Comment Re:certified materials (Score 3) 220 220

You think having the part designed to handle five times the load it actually experienced to not be "with sufficient margin"? How much of a margin do you want them to put, 100x?

RTFA. They were doing statistical-sampling quality control testing of struts. The problem was that most of them were just fine, but there were a very small number which were totally defective and broke at a tiny fraction of their rated value. And no, SpaceX did not make the parts, it was an outside supplier. And yes, SpaceX A) will now be testing 100% of them, and B) is ditching the supplier.

Comment Re:Transparency (Score 1) 220 220

It's not just about the cost of a failed launch, there's also a huge cost to a company's reputation if a rocket fails. And to their schedule.

Out of curiosity, is there any lightweight way to sense how close a part is to failure *in use*? I mean, finding defects on the ground is great, no question. But what if something would doom a mission not due to a part having a manufacturing defect, but due to an oversight somewhere in the rocket design process, or assembly, or transportation, or launch setup, or unexpected weather conditions, or whatnot? It seems to me it could be a massive boost to launch reliability if one knew that a part was about to fail - for example, in this case, the computers could automatically have throttled back to the rocket to reduce stresses, at the cost of expending more propellant, and possibly been able to salvage the mission. And then the problem could be remedied for future missions, without having to have a launch failure first.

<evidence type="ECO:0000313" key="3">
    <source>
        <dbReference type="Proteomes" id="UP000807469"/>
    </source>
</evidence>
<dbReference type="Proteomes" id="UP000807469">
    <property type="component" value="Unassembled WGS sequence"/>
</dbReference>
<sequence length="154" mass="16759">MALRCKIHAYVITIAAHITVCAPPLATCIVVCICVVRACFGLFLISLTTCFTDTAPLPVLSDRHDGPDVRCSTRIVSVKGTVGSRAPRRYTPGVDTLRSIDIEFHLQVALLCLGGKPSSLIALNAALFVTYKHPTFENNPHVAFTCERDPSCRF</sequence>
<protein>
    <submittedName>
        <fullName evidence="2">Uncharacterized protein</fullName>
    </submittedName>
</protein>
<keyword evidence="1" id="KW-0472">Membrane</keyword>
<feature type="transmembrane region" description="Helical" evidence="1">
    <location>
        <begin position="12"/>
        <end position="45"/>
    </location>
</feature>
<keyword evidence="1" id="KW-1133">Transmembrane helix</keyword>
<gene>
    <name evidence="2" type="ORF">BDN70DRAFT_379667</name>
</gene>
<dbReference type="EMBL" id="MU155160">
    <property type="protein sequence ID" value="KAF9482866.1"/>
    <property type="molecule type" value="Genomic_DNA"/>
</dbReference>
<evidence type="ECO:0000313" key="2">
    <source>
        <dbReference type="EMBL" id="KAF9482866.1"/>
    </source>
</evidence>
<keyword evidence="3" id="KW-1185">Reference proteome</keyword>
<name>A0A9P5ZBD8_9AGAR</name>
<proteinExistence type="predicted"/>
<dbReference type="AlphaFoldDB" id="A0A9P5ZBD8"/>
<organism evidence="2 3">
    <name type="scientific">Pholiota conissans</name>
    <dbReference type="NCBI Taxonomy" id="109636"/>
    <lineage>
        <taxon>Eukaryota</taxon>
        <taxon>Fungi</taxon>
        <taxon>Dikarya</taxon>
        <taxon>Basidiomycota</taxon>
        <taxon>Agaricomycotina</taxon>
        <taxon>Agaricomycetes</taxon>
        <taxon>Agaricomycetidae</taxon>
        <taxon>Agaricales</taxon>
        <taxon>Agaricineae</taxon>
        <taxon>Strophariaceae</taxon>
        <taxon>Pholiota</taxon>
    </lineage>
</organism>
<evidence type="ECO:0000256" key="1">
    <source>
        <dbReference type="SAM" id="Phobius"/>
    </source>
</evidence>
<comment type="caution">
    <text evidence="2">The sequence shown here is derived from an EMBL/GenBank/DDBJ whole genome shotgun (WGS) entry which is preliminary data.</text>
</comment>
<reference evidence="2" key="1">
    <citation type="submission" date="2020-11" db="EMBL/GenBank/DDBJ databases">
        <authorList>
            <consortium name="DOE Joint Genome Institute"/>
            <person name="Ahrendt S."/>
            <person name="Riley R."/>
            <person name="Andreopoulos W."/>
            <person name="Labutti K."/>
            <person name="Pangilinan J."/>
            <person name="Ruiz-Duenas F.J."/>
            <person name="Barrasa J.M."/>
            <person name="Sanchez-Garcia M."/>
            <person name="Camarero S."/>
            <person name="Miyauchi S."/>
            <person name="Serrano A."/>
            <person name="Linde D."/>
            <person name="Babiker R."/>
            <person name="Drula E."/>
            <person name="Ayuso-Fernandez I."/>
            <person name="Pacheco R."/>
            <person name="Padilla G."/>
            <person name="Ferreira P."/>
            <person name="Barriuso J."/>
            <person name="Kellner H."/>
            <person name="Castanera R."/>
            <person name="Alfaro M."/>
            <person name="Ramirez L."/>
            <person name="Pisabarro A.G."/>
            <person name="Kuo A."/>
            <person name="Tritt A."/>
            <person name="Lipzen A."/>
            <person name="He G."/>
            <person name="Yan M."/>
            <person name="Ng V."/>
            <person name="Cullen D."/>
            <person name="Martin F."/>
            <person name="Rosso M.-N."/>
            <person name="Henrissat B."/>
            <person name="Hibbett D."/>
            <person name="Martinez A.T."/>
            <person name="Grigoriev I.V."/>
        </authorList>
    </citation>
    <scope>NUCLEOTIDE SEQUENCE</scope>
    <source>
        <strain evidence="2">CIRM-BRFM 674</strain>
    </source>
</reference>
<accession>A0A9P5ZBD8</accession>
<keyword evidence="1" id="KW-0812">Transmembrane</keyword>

To pick a random, for example, would there potentially be a change in resistance or capacitance or other electrical properties when a strut nears its breaking point?

Obviously, though, if adding sensing hardware would add a high weight or cost penalty, that would be unrealistic.

Comment Re:Futile search? (Score 1) 208 208

Funny ;) But the main point is that its surface is high radiation and very oxidizing; and as far as we know there's no liquids anywhere on Mars except for possible transients or extremely perchlorate-rich brines (aka, something you'd use to sterilize a rock of life).

On the other hand, subsurface water oceans are common elsewhere in the solar system, and colder bodies are known and/or theorized to have a wide range of alternative liquids.

Comment Re:Holy Jebus (Score 5, Interesting) 220 220

Also, maybe it's just because I've never worked in that industry before, maybe it's common practice in rocketry, but is anyone else impressed with the use of sound triangulation to figure out which part broke? I've never heard of that being done before.

Sad that the Falcon Heavy won't be launched until next spring, I've been really looking forward to that. Oh well...

If you think nobody cares if you're alive, try missing a couple of car payments. -- Earl Wilson